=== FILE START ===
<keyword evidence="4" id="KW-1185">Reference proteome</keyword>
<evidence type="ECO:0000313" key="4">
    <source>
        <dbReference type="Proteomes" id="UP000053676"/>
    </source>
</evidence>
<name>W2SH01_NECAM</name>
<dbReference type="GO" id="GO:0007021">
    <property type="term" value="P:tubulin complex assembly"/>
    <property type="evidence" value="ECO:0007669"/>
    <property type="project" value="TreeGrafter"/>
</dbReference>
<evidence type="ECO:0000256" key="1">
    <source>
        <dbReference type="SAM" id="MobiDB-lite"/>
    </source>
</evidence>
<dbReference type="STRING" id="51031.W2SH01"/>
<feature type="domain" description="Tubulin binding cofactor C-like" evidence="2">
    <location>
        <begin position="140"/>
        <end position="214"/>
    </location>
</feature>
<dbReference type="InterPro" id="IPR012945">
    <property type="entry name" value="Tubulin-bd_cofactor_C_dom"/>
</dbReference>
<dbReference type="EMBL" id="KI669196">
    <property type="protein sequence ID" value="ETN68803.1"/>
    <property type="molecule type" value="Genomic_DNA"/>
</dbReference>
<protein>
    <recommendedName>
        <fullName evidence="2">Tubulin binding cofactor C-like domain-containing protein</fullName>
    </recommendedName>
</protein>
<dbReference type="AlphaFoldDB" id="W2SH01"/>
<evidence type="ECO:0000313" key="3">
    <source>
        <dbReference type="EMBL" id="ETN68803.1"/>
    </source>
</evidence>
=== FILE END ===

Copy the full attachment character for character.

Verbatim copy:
<keyword evidence="4" id="KW-1185">Reference proteome</keyword>
<evidence type="ECO:0000313" key="4">
    <source>
        <dbReference type="Proteomes" id="UP000053676"/>
    </source>
</evidence>
<name>W2SH01_NECAM</name>
<dbReference type="GO" id="GO:0007021">
    <property type="term" value="P:tubulin complex assembly"/>
    <property type="evidence" value="ECO:0007669"/>
    <property type="project" value="TreeGrafter"/>
</dbReference>
<evidence type="ECO:0000256" key="1">
    <source>
        <dbReference type="SAM" id="MobiDB-lite"/>
    </source>
</evidence>
<dbReference type="STRING" id="51031.W2SH01"/>
<feature type="domain" description="Tubulin binding cofactor C-like" evidence="2">
    <location>
        <begin position="140"/>
        <end position="214"/>
    </location>
</feature>
<dbReference type="InterPro" id="IPR012945">
    <property type="entry name" value="Tubulin-bd_cofactor_C_dom"/>
</dbReference>
<dbReference type="EMBL" id="KI669196">
    <property type="protein sequence ID" value="ETN68803.1"/>
    <property type="molecule type" value="Genomic_DNA"/>
</dbReference>
<protein>
    <recommendedName>
        <fullName evidence="2">Tubulin binding cofactor C-like domain-containing protein</fullName>
    </recommendedName>
</protein>
<dbReference type="AlphaFoldDB" id="W2SH01"/>
<evidence type="ECO:0000313" key="3">
    <source>
        <dbReference type="EMBL" id="ETN68803.1"/>
    </source>
</evidence>